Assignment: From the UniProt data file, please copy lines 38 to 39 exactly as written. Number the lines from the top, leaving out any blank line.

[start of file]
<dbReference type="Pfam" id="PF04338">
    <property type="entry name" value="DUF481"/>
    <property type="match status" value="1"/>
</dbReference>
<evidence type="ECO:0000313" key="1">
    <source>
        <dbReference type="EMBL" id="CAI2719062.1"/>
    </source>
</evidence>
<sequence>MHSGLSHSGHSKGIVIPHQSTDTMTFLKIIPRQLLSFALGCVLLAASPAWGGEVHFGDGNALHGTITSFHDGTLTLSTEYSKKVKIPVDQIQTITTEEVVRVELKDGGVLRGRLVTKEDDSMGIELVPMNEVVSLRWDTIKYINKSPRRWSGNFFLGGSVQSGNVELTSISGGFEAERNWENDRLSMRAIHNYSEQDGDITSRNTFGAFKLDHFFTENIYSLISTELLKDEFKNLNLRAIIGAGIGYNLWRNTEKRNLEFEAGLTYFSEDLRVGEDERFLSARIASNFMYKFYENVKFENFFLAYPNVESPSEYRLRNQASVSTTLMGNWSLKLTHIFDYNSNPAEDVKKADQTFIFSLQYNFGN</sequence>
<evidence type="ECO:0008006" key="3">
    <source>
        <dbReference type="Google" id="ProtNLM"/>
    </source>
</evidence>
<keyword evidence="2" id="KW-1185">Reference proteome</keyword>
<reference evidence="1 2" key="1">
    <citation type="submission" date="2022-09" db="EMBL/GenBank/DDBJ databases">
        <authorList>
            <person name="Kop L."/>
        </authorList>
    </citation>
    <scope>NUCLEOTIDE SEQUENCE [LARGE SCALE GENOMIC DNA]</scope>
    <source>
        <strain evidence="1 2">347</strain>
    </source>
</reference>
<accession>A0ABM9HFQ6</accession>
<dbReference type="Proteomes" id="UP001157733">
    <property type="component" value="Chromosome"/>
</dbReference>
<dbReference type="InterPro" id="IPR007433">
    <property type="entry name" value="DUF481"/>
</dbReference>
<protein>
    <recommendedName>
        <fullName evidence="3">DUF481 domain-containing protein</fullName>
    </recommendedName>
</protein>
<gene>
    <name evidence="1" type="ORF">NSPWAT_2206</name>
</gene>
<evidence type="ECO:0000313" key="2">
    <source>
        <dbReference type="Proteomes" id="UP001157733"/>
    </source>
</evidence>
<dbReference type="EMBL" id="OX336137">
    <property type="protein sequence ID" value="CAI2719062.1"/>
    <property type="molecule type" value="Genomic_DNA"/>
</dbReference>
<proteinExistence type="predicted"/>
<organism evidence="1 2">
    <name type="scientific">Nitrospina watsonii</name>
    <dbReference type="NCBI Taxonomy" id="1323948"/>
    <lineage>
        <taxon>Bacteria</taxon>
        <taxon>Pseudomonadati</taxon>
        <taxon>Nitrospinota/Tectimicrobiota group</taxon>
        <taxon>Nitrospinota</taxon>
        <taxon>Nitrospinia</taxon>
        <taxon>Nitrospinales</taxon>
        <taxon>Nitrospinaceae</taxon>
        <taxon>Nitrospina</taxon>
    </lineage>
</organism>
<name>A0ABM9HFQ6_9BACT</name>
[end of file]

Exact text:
    </recommendedName>
</protein>